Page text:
{ Information = Comprehension × Extension } Revisited • Selection 6

Selection 1 opens with Peirce proposing, “The information of a term is the measure of its superfluous comprehension”, and it closes with his offering the following promise:

I am going, next, to show that inference is symbolization and that the puzzle of the validity of scientific inference lies merely in this superfluous comprehension and is therefore entirely removed by a consideration of the laws of information.

Summing up his account to this point, Peirce appears confident he’s kept his promise.  Promising on our own account to give it another pass, we’ll let him have the last word — for now:

We have now seen how the mind is forced by the very nature of inference itself to make use of induction and hypothesis.

But the question arises how these conclusions come to receive their justification by the event.  Why are most inductions and hypotheses true?  I reply that they are not true.  On the contrary, experience shows that of the most rigid and careful inductions and hypotheses only an infinitesimal proportion are never found to be in any respect false.

And yet it is a fact that all careful inductions are nearly true and all well-grounded hypotheses resemble the truth;  why is that?  If we put our hand in a bag of beans the sample we take out has perhaps not quite but about the same proportion of the different colours as the whole bag.  Why is that?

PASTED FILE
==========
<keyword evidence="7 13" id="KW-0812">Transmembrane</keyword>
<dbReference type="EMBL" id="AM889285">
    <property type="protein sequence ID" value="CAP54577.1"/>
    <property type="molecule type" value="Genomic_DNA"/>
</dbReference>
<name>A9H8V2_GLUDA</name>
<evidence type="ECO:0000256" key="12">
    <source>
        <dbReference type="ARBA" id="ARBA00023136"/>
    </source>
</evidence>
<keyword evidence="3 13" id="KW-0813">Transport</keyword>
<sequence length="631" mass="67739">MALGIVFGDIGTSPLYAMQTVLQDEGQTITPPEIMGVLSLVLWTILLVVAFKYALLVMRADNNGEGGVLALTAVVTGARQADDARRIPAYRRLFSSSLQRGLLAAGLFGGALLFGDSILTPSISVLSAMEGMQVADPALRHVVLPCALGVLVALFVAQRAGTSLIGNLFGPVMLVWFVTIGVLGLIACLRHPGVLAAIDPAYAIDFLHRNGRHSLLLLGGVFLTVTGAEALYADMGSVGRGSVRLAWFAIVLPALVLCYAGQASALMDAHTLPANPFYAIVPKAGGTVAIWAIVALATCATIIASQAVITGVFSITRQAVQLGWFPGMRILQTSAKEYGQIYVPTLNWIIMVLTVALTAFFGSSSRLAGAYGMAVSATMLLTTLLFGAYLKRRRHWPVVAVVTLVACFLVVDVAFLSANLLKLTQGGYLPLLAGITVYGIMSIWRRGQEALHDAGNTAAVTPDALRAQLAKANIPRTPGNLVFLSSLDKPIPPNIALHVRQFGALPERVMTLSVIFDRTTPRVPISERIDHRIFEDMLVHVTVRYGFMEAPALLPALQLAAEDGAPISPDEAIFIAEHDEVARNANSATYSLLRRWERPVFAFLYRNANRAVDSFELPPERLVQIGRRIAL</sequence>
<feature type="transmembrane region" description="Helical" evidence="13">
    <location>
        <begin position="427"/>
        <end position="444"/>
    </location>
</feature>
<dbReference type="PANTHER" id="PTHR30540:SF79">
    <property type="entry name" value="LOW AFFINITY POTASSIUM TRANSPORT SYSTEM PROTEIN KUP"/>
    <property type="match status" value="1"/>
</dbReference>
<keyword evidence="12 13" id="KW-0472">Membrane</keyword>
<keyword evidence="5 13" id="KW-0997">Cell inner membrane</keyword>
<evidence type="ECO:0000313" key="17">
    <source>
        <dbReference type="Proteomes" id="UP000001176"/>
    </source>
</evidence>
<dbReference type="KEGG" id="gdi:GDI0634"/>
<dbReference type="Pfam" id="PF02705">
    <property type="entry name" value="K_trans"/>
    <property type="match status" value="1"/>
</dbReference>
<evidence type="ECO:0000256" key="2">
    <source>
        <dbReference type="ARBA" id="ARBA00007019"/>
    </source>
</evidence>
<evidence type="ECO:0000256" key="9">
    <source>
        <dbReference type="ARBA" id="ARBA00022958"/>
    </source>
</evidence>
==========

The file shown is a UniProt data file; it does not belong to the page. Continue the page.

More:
The answer is that which I gave a week ago.  Namely, that there is a certain vague tendency for the whole to be like any of its parts taken at random because it is composed of its parts.  And, therefore, there must be some slight preponderance of true over false scientific inferences.  Now the falsity in conclusions is eliminated and neutralized by opposing falsity while the slight tendency to the truth is always one way and is accumulated by experience.  The same principle of balancing of errors holds alike in observation and in reasoning.

(Peirce 1866, pp. 470–471)


  • Peirce, C.S. (1866), “The Logic of Science, or, Induction and Hypothesis”, Lowell Lectures of 1866, pp. 357–504 in Writings of Charles S. Peirce : A Chronological Edition, Volume 1, 1857–1866, Peirce Edition Project, Indiana University Press, Bloomington, IN, 1982.


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This entry was posted in Abduction, C.S. Peirce, Comprehension, Deduction, Extension, Hypothesis, Icon Index Symbol, Induction, Inference, Information = Comprehension × Extension, Information Theory, Inquiry, Intension, Logic, Logic of Science, Peirce, Peirce's Categories, Pragmatic Semiotic Information, Pragmatism, Scientific Method, Semiotics, Sign Relations and tagged , , , , , , , , , , , , , , , , , , , , , . Bookmark the permalink.

4 Responses to { Information = Comprehension × Extension } Revisited • Selection 6

  1. Pingback: Survey of Pragmatic Semiotic Information • 4 | Inquiry Into Inquiry

  2. Pingback: Survey of Pragmatic Semiotic Information • 5 | Inquiry Into Inquiry

  3. Pingback: C.S. Peirce and Category Theory • 4 | Inquiry Into Inquiry

  4. Pingback: Survey of Pragmatic Semiotic Information • 6 | Inquiry Into Inquiry

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